I will not say no; those who are after Ikuforiji know their reasons. Whether they are from within the party or outside the party, they know best why they are after him. As a believer and servant of God, I don’t see much of this as any other thing other than the trial you must go through as a leader like every other leader across the world who had suffered one form of tribulation or another. Why should I expect anything less!
In any case, has God not been so merciful, I mean relative partial towards me? Look, this is my third term as the Speaker of Lagos State, a state of 30 million people. Is it because of my academic progress, is it because of how handsome I am or because of my complexion or is it because of my family background? No, think about it! It is not fair to just be expecting people to be fully satisfied like that with you once they see that things are going on well with you.
There are 40 of us in the Lagos State House of Assembly. We are at peace; we are not throwing tables and chairs and above all, there is progress. It remains the Assembly everybody refers to as primus inter par above the other Houses of Assembly in the country and I am the leader of that Assembly. It is not possible for me to say I don’t want people to throw stones at me; I don’t want people to throw mud at me. It is just that we want people to be reasonable in what they are doing, but to say that people will not envy you, that they will not be jealous nor try to mess you up, forget it!
Does the problem also have anything to do with the pragmatic approach you have adopted as Speaker?
I think you can help me because honestly, the media is the final arbiter, not the Judiciary. The judiciary is one of the first three arms. The one that the constitution recognises as the watchdog is the media, you are the only one who can investigate without warrant; you are the only one who can detain without any judge. So, help us in as much as I cannot come up and say, ‘oh, it is Mr. A that is after me.’ As long as I cannot identify the one that is after me, it will be difficult for me to go to the leader of the party to say a particular person is after me and he should call him to order. Because if they call me, they will ask me for my evidence. And as long as I cannot get hold of any and the only people who can get hold of that evidence, is the media, please help me.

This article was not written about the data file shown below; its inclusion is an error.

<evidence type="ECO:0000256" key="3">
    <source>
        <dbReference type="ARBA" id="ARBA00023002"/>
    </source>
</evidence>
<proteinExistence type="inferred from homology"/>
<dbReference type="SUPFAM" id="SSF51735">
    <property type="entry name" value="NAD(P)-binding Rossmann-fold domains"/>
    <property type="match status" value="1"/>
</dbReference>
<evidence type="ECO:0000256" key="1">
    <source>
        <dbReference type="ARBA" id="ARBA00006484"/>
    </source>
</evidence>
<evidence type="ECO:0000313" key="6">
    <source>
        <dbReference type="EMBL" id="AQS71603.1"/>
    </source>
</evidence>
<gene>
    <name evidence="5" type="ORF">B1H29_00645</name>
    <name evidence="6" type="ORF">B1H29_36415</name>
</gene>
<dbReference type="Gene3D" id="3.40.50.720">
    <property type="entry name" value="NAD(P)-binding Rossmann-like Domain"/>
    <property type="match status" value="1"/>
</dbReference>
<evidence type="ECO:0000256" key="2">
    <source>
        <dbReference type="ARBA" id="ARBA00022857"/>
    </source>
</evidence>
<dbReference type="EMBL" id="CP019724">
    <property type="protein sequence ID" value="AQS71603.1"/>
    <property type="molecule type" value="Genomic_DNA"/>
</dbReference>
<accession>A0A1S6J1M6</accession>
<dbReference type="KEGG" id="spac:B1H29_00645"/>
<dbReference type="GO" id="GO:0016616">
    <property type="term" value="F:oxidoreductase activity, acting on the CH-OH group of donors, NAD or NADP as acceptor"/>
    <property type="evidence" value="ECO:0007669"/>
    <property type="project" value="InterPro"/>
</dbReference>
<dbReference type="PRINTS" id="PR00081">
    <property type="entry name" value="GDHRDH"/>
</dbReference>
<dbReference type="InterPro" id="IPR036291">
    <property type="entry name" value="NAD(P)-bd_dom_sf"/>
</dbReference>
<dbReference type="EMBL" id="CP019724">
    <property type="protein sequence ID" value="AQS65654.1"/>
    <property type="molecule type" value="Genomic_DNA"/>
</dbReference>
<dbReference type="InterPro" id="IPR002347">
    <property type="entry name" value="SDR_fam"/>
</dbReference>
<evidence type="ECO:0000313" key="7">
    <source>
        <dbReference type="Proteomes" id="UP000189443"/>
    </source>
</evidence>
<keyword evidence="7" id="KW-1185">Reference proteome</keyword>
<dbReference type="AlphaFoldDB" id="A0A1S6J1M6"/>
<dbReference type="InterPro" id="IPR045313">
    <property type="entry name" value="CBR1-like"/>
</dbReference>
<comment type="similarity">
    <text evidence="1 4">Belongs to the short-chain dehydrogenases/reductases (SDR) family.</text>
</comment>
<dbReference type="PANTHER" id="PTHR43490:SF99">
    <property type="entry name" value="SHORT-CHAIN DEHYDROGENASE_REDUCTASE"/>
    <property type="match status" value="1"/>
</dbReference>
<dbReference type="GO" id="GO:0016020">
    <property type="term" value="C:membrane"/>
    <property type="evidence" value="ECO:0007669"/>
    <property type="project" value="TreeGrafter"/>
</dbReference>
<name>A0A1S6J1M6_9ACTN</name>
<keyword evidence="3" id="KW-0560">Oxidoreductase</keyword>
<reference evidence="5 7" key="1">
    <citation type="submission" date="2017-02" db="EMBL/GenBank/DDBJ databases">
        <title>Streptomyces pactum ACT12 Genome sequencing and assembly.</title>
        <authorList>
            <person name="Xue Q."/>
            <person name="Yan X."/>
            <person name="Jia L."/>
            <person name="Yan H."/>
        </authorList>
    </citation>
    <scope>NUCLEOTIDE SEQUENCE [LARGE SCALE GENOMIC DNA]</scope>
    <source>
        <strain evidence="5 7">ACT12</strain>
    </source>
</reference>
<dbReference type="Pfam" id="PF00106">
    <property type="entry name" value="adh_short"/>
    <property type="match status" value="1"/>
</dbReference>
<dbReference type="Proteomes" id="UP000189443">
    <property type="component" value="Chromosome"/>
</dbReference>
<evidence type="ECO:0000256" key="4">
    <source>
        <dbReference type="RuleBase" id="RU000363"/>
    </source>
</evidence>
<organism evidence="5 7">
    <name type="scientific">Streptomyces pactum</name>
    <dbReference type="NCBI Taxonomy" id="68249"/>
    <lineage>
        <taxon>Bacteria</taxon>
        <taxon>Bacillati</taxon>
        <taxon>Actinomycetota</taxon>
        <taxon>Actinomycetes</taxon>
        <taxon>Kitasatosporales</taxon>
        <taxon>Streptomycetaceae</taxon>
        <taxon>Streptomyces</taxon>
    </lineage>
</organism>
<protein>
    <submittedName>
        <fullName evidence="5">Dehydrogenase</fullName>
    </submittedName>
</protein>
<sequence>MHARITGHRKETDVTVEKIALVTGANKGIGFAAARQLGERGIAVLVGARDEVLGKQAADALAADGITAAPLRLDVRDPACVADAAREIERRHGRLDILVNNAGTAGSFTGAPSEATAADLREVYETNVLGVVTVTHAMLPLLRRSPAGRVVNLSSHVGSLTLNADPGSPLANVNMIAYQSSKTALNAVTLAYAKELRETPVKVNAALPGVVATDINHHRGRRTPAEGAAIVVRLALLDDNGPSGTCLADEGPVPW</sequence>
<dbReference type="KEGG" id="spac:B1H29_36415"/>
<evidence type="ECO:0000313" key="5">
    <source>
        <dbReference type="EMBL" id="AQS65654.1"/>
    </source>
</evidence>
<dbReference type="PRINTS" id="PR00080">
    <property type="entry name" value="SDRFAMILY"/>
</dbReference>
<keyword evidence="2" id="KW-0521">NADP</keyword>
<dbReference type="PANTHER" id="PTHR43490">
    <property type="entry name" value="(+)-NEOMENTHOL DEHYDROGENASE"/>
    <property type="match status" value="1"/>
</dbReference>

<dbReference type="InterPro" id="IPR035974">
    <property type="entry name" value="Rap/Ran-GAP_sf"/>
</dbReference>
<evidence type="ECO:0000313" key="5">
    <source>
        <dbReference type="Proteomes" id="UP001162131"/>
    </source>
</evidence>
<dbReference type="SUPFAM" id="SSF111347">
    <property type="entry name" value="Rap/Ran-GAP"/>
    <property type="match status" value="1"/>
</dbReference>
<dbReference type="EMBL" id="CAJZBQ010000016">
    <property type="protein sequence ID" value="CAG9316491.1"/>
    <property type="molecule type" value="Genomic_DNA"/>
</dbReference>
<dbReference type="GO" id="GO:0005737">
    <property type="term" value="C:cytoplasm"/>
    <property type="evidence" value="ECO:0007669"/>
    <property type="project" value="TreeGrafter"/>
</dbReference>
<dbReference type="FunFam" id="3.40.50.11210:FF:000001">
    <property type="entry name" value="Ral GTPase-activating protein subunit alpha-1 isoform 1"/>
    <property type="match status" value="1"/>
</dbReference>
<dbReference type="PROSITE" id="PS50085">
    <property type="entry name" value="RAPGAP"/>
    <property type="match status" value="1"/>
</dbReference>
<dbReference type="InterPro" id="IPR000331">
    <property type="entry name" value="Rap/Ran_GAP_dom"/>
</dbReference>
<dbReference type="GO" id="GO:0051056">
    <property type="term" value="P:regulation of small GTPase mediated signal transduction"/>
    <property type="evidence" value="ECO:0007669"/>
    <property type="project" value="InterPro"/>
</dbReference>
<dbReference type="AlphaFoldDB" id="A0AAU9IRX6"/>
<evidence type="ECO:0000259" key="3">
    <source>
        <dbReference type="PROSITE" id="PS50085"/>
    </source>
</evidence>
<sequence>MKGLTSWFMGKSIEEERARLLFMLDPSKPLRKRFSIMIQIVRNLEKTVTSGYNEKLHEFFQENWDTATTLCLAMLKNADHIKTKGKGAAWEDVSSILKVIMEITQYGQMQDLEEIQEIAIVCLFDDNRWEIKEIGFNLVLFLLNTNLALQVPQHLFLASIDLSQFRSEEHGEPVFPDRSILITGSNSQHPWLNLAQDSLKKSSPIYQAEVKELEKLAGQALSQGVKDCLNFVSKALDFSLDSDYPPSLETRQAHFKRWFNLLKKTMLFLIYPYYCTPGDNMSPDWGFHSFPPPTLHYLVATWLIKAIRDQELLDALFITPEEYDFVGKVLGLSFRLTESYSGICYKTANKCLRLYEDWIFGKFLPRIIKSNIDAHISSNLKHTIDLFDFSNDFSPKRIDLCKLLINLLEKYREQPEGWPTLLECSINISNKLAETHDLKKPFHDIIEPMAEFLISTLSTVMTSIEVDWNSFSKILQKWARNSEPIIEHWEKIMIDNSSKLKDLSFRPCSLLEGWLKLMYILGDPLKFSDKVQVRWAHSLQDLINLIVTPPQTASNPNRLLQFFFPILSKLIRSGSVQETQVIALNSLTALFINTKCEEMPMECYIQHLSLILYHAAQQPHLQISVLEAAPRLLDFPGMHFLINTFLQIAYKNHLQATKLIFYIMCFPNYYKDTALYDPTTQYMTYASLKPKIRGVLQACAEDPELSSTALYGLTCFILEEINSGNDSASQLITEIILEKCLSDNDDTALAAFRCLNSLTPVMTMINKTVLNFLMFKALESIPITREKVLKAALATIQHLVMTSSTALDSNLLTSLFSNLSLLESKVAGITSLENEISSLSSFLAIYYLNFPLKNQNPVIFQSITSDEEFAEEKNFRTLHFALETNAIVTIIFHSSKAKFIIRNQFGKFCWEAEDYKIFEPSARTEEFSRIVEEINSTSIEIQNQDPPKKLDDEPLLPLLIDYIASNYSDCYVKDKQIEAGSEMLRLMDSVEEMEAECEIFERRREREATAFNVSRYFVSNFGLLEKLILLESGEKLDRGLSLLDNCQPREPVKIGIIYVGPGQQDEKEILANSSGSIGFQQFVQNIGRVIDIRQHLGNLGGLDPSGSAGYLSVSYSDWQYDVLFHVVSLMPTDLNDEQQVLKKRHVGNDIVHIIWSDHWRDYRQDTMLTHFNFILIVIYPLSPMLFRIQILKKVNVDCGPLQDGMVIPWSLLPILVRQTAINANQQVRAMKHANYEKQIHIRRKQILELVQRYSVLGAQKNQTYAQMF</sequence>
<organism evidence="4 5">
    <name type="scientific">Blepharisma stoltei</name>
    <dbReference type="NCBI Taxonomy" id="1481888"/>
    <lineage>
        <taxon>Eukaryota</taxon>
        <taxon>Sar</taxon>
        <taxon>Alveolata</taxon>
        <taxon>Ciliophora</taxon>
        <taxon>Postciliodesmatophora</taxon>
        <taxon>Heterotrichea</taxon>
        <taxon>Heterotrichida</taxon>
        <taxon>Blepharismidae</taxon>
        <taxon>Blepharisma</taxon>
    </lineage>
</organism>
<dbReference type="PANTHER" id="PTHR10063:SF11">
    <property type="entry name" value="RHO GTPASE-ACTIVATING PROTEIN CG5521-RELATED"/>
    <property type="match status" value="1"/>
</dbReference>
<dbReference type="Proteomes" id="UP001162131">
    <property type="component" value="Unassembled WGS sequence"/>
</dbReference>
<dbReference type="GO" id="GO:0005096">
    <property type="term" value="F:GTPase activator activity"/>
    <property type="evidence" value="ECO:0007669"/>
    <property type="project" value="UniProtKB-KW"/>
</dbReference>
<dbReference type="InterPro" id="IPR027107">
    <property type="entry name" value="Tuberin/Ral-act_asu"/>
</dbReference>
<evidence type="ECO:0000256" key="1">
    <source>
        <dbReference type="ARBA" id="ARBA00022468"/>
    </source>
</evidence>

What are the challenges before you as Speaker?
The year, 2015, is around the corner. This year is probably the last full year of total governance. So, most of the things that must be done, we must struggle to get them done this year legislatively. That on its own is a great challenge. There are so many things I know that need to be taken care of. Those things must be taken care of in 2013. Of course, we are also happy our Assembly Service Commission has come alive now and we do know that there are lots of things we look forward to the commission doing for us. Of course, it must find its feet before it can deliver. We are going to work collaboratively to achieve that.
Besides, we realise the fact that the governor is in his second term, and with just 2013, like we have said is for total governance, the governor is more likely to be on the necks of appendages to deliver goals for him to be able to carry out his own assignment too. So, all these will constitute part of the challenges. And it is in the light of this that we made sure that the budget for 2013 was passed into law before 2012 came to an end. Monitoring the implementation of the budget meticulously is also a great challenge.